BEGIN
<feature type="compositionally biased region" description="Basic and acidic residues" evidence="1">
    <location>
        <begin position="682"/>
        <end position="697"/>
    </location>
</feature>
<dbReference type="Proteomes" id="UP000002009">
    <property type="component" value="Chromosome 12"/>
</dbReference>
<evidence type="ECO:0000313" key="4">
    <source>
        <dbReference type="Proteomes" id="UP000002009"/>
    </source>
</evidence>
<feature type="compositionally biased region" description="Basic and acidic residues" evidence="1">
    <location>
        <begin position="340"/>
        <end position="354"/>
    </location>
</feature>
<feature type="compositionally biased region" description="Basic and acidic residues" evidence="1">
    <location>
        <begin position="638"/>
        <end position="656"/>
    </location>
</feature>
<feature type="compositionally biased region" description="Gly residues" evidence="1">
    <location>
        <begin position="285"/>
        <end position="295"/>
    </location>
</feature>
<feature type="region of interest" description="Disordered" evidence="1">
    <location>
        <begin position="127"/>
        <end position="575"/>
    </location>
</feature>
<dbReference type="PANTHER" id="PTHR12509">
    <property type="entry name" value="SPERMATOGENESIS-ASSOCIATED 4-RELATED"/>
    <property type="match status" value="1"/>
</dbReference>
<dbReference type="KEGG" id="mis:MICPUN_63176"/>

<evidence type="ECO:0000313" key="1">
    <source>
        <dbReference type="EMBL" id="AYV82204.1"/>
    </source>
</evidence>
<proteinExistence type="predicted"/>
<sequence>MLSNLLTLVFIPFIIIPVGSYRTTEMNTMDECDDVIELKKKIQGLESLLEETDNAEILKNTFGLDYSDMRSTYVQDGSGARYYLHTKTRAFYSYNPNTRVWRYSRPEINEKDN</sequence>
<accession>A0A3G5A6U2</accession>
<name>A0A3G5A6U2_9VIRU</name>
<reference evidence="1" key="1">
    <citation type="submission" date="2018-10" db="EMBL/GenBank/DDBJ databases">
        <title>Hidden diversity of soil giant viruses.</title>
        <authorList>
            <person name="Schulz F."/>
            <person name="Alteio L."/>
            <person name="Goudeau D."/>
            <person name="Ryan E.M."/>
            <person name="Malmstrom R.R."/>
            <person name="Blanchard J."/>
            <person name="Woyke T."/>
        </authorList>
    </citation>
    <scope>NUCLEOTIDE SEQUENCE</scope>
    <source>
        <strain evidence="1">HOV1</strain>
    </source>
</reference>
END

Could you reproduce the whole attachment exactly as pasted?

<feature type="compositionally biased region" description="Basic and acidic residues" evidence="1">
    <location>
        <begin position="682"/>
        <end position="697"/>
    </location>
</feature>
<dbReference type="Proteomes" id="UP000002009">
    <property type="component" value="Chromosome 12"/>
</dbReference>
<evidence type="ECO:0000313" key="4">
    <source>
        <dbReference type="Proteomes" id="UP000002009"/>
    </source>
</evidence>
<feature type="compositionally biased region" description="Basic and acidic residues" evidence="1">
    <location>
        <begin position="340"/>
        <end position="354"/>
    </location>
</feature>
<feature type="compositionally biased region" description="Basic and acidic residues" evidence="1">
    <location>
        <begin position="638"/>
        <end position="656"/>
    </location>
</feature>
<feature type="compositionally biased region" description="Gly residues" evidence="1">
    <location>
        <begin position="285"/>
        <end position="295"/>
    </location>
</feature>
<feature type="region of interest" description="Disordered" evidence="1">
    <location>
        <begin position="127"/>
        <end position="575"/>
    </location>
</feature>
<dbReference type="PANTHER" id="PTHR12509">
    <property type="entry name" value="SPERMATOGENESIS-ASSOCIATED 4-RELATED"/>
    <property type="match status" value="1"/>
</dbReference>
<dbReference type="KEGG" id="mis:MICPUN_63176"/>

<evidence type="ECO:0000313" key="1">
    <source>
        <dbReference type="EMBL" id="AYV82204.1"/>
    </source>
</evidence>
<proteinExistence type="predicted"/>
<sequence>MLSNLLTLVFIPFIIIPVGSYRTTEMNTMDECDDVIELKKKIQGLESLLEETDNAEILKNTFGLDYSDMRSTYVQDGSGARYYLHTKTRAFYSYNPNTRVWRYSRPEINEKDN</sequence>
<accession>A0A3G5A6U2</accession>
<name>A0A3G5A6U2_9VIRU</name>
<reference evidence="1" key="1">
    <citation type="submission" date="2018-10" db="EMBL/GenBank/DDBJ databases">
        <title>Hidden diversity of soil giant viruses.</title>
        <authorList>
            <person name="Schulz F."/>
            <person name="Alteio L."/>
            <person name="Goudeau D."/>
            <person name="Ryan E.M."/>
            <person name="Malmstrom R.R."/>
            <person name="Blanchard J."/>
            <person name="Woyke T."/>
        </authorList>
    </citation>
    <scope>NUCLEOTIDE SEQUENCE</scope>
    <source>
        <strain evidence="1">HOV1</strain>
    </source>
</reference>